Thursday, August 17, 2017

Ghost town

Here's a Throw Back Thursday photo. I shot this photo 12 years ago in 2005. It's of one of the buildings still standing in my old home town. Harry Shaws Drug store was a few steps further down the street.

The entryway door had a small bell on a hook that jingled when customers walked in. The high ceilings were dark. Years of using a coal-fired stove for heat and cigarette smoke made the wooden walls look as old as time.

At one time, there was a soft drink maker in the old town. Dora Colas were made there but that was before I was born. I never tasted one, but I saw one of the bottles. The glass was opaque. When you held the bottle to the light, you could see tiny air bubbles in the glass.

Most of the town burned to the ground in 1957, but that was when the mines were in full swing and the railroad rumble through the town.

When the 78 Highway connecting Memphis and Birmingham was completed in the late 50 businesses started moving toward the highway. The old town slowly died. It's a ghost town now that lives only in pictures and in the memories of those who once loved that old town.


12 comments:

  1. There are too many ghost towns now. World wide. I suspect that most of us would be happier in towns than we are in cities...

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  2. Parts of my town is like yours...boarded up windows and doors on buildings that used to be filled with customers. Reminds me of those ghost towns out west when the gold rush lured so many folks there. People go where the jobs are. Sadly there aren't half as many here as there used to be.

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  3. i really don't know which is worse. A booming small town or a ghost town. Explaining... Our little mill town was dying. half the downtown stores boarded up. Police department down to three cars. 22 of the 26 mills closed. THEN we hired a City manager. YOU NEED liquor by the drink and draft beer. The city had been dry for ever. But now the streets are booming again. We now have at least 8 bars/restaurants and two breweries. Ten police cars, new police station and plenty of traffic. Not one empty store in town, all remodeled for antiques or drinks. But it is no longer headed for the ghost town venue YET!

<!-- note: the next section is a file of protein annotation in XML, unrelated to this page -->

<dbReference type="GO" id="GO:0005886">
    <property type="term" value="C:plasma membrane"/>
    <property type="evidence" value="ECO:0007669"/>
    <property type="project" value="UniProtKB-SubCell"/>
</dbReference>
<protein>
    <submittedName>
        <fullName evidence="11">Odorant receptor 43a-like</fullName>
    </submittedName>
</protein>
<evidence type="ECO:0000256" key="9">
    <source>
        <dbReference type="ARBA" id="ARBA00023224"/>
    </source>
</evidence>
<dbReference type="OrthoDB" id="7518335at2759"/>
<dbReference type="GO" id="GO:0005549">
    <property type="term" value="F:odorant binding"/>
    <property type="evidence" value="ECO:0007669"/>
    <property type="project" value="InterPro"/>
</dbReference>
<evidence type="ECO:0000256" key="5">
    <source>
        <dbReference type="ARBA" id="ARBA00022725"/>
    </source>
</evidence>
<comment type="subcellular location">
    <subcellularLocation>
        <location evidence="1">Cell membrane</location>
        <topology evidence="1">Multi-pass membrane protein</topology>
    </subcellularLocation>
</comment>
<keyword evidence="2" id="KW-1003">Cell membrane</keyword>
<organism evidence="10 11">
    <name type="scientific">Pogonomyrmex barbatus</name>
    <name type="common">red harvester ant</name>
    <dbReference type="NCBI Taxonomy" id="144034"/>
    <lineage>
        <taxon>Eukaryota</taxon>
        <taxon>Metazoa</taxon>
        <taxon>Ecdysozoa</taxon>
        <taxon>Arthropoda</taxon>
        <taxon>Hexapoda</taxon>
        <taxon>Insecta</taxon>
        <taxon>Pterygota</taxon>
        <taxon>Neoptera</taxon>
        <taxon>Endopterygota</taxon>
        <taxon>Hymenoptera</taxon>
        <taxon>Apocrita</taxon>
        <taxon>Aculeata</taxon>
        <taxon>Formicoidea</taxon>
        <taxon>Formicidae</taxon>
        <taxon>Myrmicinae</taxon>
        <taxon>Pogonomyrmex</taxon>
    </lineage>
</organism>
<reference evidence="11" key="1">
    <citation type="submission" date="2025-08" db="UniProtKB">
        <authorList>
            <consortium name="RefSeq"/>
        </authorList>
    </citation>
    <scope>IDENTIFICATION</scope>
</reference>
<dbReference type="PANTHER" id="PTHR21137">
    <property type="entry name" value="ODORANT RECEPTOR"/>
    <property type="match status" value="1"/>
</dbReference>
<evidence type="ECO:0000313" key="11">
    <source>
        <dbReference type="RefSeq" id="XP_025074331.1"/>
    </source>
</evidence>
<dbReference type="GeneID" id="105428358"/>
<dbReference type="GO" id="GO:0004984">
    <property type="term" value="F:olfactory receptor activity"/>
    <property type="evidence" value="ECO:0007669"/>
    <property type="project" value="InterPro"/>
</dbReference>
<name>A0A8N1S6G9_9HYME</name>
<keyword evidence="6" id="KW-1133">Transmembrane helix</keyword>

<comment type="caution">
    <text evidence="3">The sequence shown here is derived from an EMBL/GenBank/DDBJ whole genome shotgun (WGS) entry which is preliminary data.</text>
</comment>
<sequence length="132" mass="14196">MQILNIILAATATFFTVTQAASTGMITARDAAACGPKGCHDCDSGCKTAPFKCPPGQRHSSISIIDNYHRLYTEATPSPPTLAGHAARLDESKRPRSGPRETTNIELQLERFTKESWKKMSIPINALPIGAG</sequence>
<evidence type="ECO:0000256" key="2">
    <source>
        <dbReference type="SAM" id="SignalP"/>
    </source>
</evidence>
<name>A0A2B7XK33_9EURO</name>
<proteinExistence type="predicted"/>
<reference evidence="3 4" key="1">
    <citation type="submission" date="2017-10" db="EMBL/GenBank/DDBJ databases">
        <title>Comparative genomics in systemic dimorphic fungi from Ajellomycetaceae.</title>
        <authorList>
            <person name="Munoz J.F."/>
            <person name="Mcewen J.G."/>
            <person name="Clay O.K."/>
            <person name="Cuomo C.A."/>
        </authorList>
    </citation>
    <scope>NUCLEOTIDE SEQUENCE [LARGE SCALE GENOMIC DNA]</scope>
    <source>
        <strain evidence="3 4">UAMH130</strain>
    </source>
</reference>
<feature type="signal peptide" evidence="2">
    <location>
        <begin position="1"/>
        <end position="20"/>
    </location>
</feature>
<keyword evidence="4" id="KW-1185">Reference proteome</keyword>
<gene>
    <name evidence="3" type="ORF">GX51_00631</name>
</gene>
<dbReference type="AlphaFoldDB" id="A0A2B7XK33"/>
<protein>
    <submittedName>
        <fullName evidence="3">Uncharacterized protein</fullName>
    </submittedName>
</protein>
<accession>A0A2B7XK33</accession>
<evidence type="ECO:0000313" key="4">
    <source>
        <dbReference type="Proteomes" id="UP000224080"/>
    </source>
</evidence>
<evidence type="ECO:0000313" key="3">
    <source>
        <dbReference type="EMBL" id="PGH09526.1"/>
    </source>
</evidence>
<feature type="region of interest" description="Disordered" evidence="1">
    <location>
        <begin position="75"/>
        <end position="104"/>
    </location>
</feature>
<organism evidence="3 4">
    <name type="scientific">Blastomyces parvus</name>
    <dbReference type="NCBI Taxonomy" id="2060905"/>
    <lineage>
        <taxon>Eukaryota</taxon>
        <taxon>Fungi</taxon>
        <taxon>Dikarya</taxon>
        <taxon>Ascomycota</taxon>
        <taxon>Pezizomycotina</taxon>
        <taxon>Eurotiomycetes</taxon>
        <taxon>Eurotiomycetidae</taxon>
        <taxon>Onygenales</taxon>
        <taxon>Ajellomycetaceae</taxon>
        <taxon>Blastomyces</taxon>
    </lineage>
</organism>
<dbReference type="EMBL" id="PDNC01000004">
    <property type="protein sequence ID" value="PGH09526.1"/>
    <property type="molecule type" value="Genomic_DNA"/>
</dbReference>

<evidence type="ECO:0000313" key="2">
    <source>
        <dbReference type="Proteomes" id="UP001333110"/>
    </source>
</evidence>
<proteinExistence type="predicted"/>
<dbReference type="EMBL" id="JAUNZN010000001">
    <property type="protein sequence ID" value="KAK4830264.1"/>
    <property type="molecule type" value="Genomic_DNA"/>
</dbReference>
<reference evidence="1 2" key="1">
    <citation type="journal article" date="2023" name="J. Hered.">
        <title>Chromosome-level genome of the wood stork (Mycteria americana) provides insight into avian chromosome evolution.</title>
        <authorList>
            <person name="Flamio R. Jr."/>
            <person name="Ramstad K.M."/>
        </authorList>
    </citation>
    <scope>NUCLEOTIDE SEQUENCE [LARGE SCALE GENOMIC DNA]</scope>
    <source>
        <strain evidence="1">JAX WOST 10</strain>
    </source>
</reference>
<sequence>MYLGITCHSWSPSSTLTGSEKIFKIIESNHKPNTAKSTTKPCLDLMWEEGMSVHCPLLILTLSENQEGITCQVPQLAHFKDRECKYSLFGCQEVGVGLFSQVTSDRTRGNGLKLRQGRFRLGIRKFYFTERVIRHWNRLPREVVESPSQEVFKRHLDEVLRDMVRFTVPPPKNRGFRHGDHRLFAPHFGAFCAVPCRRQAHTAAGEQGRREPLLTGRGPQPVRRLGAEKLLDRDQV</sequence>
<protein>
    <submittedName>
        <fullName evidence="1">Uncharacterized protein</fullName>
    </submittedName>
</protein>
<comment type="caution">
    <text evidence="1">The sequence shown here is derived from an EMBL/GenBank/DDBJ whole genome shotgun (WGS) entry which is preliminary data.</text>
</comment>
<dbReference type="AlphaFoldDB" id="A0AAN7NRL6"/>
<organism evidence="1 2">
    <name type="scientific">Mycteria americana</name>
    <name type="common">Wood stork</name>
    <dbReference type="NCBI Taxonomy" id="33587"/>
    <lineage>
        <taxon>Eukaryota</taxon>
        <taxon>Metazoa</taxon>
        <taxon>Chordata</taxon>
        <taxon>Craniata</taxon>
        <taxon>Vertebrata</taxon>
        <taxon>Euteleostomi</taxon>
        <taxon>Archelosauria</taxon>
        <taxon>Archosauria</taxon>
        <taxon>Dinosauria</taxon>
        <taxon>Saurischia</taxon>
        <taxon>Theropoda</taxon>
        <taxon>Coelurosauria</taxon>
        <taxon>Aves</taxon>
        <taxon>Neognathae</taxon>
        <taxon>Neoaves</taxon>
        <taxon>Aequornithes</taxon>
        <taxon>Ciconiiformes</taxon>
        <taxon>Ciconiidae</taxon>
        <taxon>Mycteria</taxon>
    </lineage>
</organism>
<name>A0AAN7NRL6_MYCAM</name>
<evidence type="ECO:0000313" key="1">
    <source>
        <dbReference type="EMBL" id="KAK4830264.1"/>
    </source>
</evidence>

But across the interstate in North Bel town, things are still dying. Ghost towns still live in the hearts of the folks born and raised there.

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  4. The drugstore in the town I consider home is still there and operating under the same name. It is one of the few things left from the past.

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  5. My town was turning into a ghost town. They have been trying now for years to bring it back to life. It's slowly getting there but nothing stays. I blame it on the city restrictions. They need to lighten up and let the town thrive. Also, there is a homeless shelter in the center of our uptown so that brings a lot of rift raft to the streets. Sad.
    Lisa

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  6. I love this. I suspect there's a little part of all of us that longs for the way things used to feel.

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  7. I miss the old downtown areas and the small towns that are vanishing because of progress...I love places like this.

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  8. It's sad when a community dies, but I guess nothing lasts forever. I do wish we had old abandoned buildings nearby that I could turn into an art studio.

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  9. Sad, but a fact of life!!

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  10. I still miss the old stores in the town where we lived until I was eight years old, especially the drug store where my sister and I would pay a dime to share a cherry coke. It must have been a good way for my mother to get rid of us for a while on summer afternoons.

    Love,
    Janie

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  11. I love ghost towns and think there is a certain appeal to them. It could be that I think the ghosts of the past are around. This photo you took seems to echo my thoughts

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